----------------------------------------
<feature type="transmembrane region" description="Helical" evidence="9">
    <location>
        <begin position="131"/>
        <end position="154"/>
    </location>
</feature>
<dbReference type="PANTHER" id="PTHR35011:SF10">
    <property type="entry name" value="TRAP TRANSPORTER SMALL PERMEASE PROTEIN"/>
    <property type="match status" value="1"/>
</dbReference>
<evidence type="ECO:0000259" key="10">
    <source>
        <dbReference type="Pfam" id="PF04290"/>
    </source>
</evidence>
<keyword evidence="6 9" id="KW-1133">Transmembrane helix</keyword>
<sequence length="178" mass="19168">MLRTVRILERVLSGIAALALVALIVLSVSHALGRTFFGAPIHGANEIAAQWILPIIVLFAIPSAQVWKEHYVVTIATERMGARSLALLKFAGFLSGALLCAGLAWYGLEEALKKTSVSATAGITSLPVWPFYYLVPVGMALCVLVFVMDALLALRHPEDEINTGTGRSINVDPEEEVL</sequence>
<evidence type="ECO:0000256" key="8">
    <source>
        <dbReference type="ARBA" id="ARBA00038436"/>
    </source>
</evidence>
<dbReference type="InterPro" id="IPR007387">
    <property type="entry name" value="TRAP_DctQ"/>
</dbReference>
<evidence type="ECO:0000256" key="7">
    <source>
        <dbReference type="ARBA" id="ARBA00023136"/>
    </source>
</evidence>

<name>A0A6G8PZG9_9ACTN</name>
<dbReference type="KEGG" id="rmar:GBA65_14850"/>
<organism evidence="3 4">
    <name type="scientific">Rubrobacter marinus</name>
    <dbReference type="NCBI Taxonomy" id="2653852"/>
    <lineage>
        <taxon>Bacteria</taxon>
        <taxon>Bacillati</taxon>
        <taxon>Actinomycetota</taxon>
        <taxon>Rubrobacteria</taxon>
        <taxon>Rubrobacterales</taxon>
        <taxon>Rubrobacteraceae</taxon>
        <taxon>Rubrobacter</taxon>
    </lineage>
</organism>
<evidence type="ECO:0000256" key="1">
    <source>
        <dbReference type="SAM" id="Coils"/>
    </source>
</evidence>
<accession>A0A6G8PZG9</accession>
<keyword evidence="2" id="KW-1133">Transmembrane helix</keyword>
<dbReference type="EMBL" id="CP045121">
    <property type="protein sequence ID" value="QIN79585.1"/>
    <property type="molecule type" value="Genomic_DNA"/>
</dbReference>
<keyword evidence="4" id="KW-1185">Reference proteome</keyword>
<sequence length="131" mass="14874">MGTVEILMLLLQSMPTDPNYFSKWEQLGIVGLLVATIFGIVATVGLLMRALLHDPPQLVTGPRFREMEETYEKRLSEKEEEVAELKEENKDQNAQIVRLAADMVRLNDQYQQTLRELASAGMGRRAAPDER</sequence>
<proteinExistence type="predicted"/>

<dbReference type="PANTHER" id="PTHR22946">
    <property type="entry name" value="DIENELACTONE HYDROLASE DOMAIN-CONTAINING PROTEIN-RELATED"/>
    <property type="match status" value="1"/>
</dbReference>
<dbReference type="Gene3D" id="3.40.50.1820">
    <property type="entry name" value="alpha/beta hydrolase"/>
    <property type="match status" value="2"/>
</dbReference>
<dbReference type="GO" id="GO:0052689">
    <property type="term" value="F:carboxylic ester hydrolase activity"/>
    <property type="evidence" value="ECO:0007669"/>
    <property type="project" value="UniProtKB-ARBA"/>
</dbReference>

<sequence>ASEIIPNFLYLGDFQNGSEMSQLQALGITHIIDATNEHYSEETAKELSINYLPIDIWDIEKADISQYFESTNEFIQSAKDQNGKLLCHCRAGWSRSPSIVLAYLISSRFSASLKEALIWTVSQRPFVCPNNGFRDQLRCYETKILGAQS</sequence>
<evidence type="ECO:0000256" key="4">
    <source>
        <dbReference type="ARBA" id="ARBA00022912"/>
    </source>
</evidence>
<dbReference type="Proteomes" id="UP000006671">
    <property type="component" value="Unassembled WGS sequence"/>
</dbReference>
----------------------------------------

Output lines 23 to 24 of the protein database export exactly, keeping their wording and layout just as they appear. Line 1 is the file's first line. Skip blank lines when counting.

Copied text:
<dbReference type="InterPro" id="IPR007387">
    <property type="entry name" value="TRAP_DctQ"/>